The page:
Implement a custom logging provider in .NET

There are many logging providers available for common logging needs. You may need to implement a custom ILoggerProvider when one of the available providers doesn't suit your application needs. In this article, you'll learn how to implement a custom logging provider that can be used to colorize logs in the console.

Sample custom logger configuration

The sample creates different color console entries per log level and event ID using the following configuration type:

using System;
using Microsoft.Extensions.Logging;

public class ColorConsoleLoggerConfiguration
{
    public int EventId { get; set; }
    public LogLevel LogLevel { get; set; } = LogLevel.Information;
    public ConsoleColor Color { get; set; } = ConsoleColor.Green;
}

The preceding code sets the default level to Information, the color to Green, and the EventId is implicitly 0.

Create the custom logger

The ILogger implementation category name is typically the logging source. For example, the type where the logger is created:

using System;
using Microsoft.Extensions.Logging;

public class ColorConsoleLogger : ILogger
{
    private readonly string _name;
    private readonly ColorConsoleLoggerConfiguration _config;

    public ColorConsoleLogger(
        string name,
        ColorConsoleLoggerConfiguration config) =>
        (_name, _config) = (name, config);

    public IDisposable BeginScope<TState>(TState state) => default;

    public bool IsEnabled(LogLevel logLevel) =>
        logLevel == _config.LogLevel;

    public void Log<TState>(
        LogLevel logLevel,
        EventId eventId,
        TState state,
        Exception exception,
        Func<TState, Exception, string> formatter)
    {
        if (!IsEnabled(logLevel))
        {
            return;
        }

        if (_config.EventId == 0 || _config.EventId == eventId.Id)
        {
            ConsoleColor originalColor = Console.ForegroundColor;

            Console.ForegroundColor = _config.Color;
            Console.WriteLine($"[{eventId.Id,2}: {logLevel,-12}]");
            
            Console.ForegroundColor = originalColor;
            Console.WriteLine($"     {_name} - {formatter(state, exception)}");
        }
    }
}

The preceding code:

  • Creates a logger instance per category name.
  • Checks logLevel == _config.LogLevel in IsEnabled, so each logLevel has a unique logger. Loggers should also be enabled for all higher log levels:
public bool IsEnabled(LogLevel logLevel) =>
    logLevel == _config.LogLevel;

Custom logger provider

The ILoggerProvider object is responsible for creating logger instances. Maybe it is not needed to create a logger instance per category, but this makes sense for some loggers, like NLog or log4net. Doing this you are also able to choose different logging output targets per category if needed:

using System.Collections.Concurrent;
using Microsoft.Extensions.Logging;

public sealed class ColorConsoleLoggerProvider : ILoggerProvider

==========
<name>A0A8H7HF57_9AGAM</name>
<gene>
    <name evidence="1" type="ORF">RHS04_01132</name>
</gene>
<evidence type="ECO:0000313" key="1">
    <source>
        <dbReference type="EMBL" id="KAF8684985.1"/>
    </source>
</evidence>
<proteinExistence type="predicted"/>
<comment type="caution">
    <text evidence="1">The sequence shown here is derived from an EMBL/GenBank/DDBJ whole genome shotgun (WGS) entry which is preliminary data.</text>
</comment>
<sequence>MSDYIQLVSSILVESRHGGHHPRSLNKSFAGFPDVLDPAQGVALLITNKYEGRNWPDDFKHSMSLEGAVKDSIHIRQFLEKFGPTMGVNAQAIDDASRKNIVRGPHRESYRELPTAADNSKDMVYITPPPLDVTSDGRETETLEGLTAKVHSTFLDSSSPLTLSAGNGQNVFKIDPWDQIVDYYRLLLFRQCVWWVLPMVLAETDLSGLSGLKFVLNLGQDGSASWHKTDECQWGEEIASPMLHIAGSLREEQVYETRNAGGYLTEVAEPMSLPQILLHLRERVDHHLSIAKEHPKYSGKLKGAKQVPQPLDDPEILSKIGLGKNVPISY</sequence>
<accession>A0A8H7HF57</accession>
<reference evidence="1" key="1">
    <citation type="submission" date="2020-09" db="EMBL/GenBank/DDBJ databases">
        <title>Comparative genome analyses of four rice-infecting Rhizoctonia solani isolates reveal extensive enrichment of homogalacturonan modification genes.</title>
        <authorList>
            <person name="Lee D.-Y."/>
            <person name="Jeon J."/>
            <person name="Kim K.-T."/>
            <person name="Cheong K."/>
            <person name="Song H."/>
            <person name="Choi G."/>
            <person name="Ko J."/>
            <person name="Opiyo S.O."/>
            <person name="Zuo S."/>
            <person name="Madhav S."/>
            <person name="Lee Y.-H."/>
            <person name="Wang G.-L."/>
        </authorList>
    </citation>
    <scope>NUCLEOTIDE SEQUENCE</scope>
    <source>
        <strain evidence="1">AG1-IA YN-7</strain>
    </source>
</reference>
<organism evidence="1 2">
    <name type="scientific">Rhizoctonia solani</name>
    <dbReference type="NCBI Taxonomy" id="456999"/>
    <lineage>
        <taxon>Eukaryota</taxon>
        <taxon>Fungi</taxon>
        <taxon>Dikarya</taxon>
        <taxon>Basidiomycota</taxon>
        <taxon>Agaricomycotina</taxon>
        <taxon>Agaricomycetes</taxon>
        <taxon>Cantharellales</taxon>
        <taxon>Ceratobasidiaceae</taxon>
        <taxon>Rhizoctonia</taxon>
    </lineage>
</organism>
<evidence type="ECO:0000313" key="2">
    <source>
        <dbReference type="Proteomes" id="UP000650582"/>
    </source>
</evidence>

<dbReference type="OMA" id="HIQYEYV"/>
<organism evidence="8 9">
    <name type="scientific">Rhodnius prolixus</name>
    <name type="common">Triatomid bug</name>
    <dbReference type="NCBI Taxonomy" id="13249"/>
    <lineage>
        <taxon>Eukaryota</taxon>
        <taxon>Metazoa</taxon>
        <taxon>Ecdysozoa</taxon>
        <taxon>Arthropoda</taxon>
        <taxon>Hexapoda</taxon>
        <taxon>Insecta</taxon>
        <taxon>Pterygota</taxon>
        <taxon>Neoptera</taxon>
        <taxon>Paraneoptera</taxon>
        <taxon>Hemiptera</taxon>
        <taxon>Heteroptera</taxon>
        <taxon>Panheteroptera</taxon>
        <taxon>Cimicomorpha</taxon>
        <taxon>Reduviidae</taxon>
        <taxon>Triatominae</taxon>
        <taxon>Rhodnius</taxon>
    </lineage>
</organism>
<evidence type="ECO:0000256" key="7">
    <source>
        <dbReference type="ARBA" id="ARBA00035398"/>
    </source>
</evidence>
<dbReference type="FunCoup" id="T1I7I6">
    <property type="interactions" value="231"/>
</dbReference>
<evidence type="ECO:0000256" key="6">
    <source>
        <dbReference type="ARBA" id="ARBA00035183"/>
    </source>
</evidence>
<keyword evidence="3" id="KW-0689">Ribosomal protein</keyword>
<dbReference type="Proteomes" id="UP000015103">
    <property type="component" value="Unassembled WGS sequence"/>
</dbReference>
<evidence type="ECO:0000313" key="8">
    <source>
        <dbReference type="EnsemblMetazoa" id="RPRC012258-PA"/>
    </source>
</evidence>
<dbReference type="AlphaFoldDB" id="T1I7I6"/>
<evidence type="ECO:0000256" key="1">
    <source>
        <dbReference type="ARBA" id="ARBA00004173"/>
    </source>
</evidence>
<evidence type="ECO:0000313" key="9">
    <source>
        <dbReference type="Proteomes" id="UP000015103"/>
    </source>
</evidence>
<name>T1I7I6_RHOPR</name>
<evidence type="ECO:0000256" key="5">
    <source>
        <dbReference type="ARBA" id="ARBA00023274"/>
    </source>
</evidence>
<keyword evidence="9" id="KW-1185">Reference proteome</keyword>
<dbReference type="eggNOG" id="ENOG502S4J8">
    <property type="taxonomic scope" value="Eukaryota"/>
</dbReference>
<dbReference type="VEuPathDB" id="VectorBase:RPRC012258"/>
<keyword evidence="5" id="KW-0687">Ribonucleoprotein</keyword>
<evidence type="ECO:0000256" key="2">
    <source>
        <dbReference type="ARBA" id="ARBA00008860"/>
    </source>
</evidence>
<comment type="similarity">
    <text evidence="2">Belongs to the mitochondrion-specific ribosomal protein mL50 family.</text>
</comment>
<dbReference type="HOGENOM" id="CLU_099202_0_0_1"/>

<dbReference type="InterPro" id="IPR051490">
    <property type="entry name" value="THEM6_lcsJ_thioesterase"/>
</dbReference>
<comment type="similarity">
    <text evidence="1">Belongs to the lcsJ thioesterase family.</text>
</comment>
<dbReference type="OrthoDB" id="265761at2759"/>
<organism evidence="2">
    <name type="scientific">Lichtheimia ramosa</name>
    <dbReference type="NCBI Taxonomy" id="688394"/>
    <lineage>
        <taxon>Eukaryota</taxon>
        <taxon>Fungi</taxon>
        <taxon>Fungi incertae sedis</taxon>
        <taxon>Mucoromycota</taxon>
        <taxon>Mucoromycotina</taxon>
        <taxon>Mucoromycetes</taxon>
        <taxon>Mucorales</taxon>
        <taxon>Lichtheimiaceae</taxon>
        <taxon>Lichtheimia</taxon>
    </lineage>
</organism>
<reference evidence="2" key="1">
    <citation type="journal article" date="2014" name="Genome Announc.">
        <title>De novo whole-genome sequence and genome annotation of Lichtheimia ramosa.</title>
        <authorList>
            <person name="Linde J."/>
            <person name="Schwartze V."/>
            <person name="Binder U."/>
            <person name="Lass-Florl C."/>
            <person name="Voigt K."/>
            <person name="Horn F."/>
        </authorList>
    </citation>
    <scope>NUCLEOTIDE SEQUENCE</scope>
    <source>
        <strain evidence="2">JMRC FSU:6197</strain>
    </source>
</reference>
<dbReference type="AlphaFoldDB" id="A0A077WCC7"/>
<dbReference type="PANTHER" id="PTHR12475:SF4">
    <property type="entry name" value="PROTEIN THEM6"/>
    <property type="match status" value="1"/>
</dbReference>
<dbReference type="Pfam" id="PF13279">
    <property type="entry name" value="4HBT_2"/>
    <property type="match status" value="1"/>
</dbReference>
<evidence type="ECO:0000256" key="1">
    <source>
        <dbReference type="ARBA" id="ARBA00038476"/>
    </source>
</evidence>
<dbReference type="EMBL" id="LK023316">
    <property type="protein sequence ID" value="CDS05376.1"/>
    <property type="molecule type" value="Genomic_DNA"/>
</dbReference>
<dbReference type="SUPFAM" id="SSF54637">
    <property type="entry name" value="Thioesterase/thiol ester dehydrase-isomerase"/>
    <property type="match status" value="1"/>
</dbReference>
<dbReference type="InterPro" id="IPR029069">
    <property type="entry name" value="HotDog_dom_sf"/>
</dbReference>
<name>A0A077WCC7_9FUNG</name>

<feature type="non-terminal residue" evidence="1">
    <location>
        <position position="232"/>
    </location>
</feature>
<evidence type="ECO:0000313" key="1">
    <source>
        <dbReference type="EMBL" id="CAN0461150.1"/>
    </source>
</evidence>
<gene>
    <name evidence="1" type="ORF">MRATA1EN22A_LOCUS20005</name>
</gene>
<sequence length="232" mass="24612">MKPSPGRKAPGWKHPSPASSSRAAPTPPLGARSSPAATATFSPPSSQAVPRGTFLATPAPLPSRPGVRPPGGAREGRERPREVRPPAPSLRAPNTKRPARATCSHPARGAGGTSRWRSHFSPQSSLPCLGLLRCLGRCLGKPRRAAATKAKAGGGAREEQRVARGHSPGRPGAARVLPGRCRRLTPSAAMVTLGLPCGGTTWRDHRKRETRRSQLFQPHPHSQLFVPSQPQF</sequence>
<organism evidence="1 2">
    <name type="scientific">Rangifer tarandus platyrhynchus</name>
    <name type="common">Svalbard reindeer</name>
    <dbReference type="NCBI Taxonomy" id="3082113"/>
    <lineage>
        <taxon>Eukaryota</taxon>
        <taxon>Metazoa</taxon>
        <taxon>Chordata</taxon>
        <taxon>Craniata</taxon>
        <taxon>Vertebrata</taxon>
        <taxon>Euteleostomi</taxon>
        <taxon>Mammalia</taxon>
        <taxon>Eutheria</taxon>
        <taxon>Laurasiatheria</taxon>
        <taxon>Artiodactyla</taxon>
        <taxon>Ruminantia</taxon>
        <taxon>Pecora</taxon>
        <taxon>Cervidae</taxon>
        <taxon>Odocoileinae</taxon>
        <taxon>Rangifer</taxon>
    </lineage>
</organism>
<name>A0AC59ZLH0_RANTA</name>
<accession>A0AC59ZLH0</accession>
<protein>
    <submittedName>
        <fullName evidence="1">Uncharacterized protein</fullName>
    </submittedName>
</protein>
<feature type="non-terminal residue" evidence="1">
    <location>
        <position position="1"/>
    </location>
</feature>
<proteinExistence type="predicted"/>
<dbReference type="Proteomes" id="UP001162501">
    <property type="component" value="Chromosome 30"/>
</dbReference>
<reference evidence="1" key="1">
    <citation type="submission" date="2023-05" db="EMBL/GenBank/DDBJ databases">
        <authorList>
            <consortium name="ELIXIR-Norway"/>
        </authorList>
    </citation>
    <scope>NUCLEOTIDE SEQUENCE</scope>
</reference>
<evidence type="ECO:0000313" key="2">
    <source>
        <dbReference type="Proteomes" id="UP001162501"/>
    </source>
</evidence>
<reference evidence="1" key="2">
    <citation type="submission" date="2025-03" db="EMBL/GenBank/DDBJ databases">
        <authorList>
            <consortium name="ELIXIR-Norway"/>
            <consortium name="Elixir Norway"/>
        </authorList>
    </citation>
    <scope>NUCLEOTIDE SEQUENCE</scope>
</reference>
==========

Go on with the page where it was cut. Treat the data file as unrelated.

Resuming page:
{
    private readonly ColorConsoleLoggerConfiguration _config;
    private readonly ConcurrentDictionary<string, ColorConsoleLogger> _loggers =
        new ConcurrentDictionary<string, ColorConsoleLogger>();

    public ColorConsoleLoggerProvider(ColorConsoleLoggerConfiguration config) =>
        _config = config;

    public ILogger CreateLogger(string categoryName) =>
        _loggers.GetOrAdd(categoryName, name => new ColorConsoleLogger(name, _config));

    public void Dispose() => _loggers.Clear();
}

In the preceding code, CreateLogger creates a single instance of the ColorConsoleLogger per category name and stores it in the ConcurrentDictionary<TKey,TValue>.

Usage and registration of the custom logger

To add the custom logging provider and corresponding logger, add an ILoggerProvider with ILoggingBuilder from the HostingHostBuilderExtensions.ConfigureLogging(IHostBuilder, Action<ILoggingBuilder>):

static IHostBuilder CreateHostBuilder(string[] args) =>
    Host.CreateDefaultBuilder(args)
        .ConfigureLogging(builder =>
            builder.ClearProviders()
                .AddProvider(
                    new ColorConsoleLoggerProvider(
                        new ColorConsoleLoggerConfiguration
                        {
                            LogLevel = LogLevel.Error,
                            Color = ConsoleColor.Red
                        }))
                .AddColorConsoleLogger()
                .AddColorConsoleLogger(configuration =>
                {
                    configuration.LogLevel = LogLevel.Warning;
                    configuration.Color = ConsoleColor.DarkMagenta;
                }));

The ILoggingBuilder creates one or more ILogger instances. The ILogger instances are used by the framework to log the information.

For the preceding code, provide at least one extension method for the ILoggerFactory:

using System;
using Microsoft.Extensions.Logging;

public static class ColorConsoleLoggerExtensions
{
    public static ILoggingBuilder AddColorConsoleLogger(
        this ILoggingBuilder builder) =>
        builder.AddColorConsoleLogger(
            new ColorConsoleLoggerConfiguration());

    public static ILoggingBuilder AddColorConsoleLogger(
        this ILoggingBuilder builder,
        Action<ColorConsoleLoggerConfiguration> configure)
    {
        var config = new ColorConsoleLoggerConfiguration();
        configure(config);

        return builder.AddColorConsoleLogger(config);
    }

    public static ILoggingBuilder AddColorConsoleLogger(
        this ILoggingBuilder builder,
        ColorConsoleLoggerConfiguration config)
    {
        builder.AddProvider(new ColorConsoleLoggerProvider(config));
        return builder;
    }
}

Running this simple application will render similar to the following console window:

Color console logger sample output

See also